|1. Memorial:||Thiepval Memorial, Picardie||Pier and Face 6 B and 6C.|
|2. Book:||The (1921) Masonic Roll of Honour 1914-1918||Pg.139|
|3. Memorial:||The (1940) Scroll - WW1 Roll of Honour||61A GQS|
Awards & Titles:
- The First World War 1914-1918, World-wide.
|Unit / Ship / Est.: 8th (Service) Battalion Black Watch (Royal Highlanders)|
|Action : Mesopotamia|
At the outbreak of war the British, together with Indian troops, resolved to protect oil supply in the region by occupying the area around Basra at Abadan. This evolved into a series of campaigns towards Baghdad against the Turkish forces as Mesopotamia (modern Iraq) was part of the Ottoman Empire. Meetings in late 1914 and into 1915 led the Viceroy and Indian government at Simla to reconsider the limited involvement of troops and they decided to order further advances with a view to securing the Shatt-al-Hai, a canal connecting the Tigris and Euphrates river and potentially capturing Baghdad. The British government disagreed and wished to conserve forces for the Western front. The Viceroy was given permission to act as it wished, but told in no uncertain terms that no reinforcements should be expected.
The initial success experienced by the British and Indian forces quickly disintegrated in the face of Ottoman opposition. The Siege of Kut-Al-Amara began on 7th December with the besieging of an 8,000 strong British-Indian garrison in the town of Kut, 100 miles south of Baghdad, by the Ottoman Army. These campaigns produced few tactical benefits, indeed the catastrophic defeat at Kut in 1916 was a major setback. Badhdad was eventually taken in March 1917.
The conditions in Mesopotamia were dreadful. The climate, sickness and disease produced large losses in addition to battle casualties. About as many men died of disease as were killed in action. The Mesopotamia front was part of a strategy hoping for success at lower cost than the Western Front but no decisive victory was achieved.
The Scotsman - 19 August 1920 - "Deaths. WILSON. - At Baghdad, Mesopotamia, on 10th inst. from heat stroke, Lieut. ADAM MACGREGOR WILSON, late 1st Black Wach, beloved husband of Gertrude Wilson, and dearly loved son of the late Adam R. Wilson and Mrs. Wilson, of 201 Morningside Road.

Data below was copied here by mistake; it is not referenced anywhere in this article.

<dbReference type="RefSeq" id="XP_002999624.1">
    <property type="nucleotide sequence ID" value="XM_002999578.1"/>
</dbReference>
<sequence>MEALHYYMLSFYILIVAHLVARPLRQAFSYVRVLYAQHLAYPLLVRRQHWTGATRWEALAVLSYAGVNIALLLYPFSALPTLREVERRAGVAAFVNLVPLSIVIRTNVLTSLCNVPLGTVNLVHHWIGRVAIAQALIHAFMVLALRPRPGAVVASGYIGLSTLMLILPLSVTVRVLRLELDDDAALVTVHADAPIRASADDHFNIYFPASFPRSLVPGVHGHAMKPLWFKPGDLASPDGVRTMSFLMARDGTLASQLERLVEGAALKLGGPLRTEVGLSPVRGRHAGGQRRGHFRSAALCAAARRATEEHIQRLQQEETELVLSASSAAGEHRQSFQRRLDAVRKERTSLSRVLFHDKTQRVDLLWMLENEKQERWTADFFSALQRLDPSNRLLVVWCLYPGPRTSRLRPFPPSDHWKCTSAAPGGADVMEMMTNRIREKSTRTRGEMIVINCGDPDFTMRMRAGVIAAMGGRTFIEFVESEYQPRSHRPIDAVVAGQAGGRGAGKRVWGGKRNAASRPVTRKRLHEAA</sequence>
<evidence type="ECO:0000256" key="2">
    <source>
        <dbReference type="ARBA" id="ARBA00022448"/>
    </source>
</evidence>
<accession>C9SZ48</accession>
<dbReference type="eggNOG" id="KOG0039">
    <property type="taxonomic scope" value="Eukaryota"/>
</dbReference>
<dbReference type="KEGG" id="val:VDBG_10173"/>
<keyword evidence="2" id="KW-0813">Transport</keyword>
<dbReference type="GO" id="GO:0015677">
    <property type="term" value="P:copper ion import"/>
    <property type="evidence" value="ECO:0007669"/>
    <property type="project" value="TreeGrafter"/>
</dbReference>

The Foreign Registers and Returns ledger shows that Adam died on 11.8.1920. It further shows that he died of heastroke and was employed as a Stores Supt, in the Civil Works at Baghdad. His death was pronounced by B. M. Footner, Major & Medical Officer at the New general Hospital, Baghdad and recorded by T.B. Haggs.
Adam Wilson died in Mesopotamia, but his body was returned home and is buried in Weem Parish Churchyard, at Abefeldy, Scotland.
Adam Wilson is referenced in a photograph (portrait image) prior to the War with the 8th Service Battalion, The Black Watch Regiment. See : George Shirran biography for further detail.
|Type||Lodge Name and No.||Province/District :|
|Mother :||Palatine No. 97 E.C.||Durham|
|Joined :||Maguncor No. 3806 E.C.||London|
13th April 1916
11th February 1918
18th March 1918
Adam was initiated into Palatine Lodge No. in April 1916 at Sunderland resigning soon after on the 30th Nov, 1916, probably on redeployment. He is then noted to have joined Maguncor Lodge No. 3806, at Grantham on 4th March 1918, shortly after it was consecrated in the previous year. He most likely was unable to attend meetings of the lodge due to war service, which was not recorded. His contribution records shows arrears for 2 years before "Died 10/8/1920."
Discrepancies (Require checks, clarity or further research) :
This record was preciously and erroneously named Alan Mowbray Wilson. As the date of death preceded the formation of Maguncor Lodge, it was mixed up with the correct soldier - Adam Macgregor Wilson. Further investigation by Bruce Littley has permitted this correction.
The project globally acknowledges the following as sources of information for research across the whole database:
- The Commonwealth War Graves Commission
- The (UK) National Archives
- Ancestry.co.uk - Genealogy, Family Trees & Family History online
- ugle.org.uk - The records of the United Grand Lodge of England including the Library and Museum of Freemasonry
- Founder Researchers : Paul Masters & Mike McCarthy
- Researcher : Bruce Littley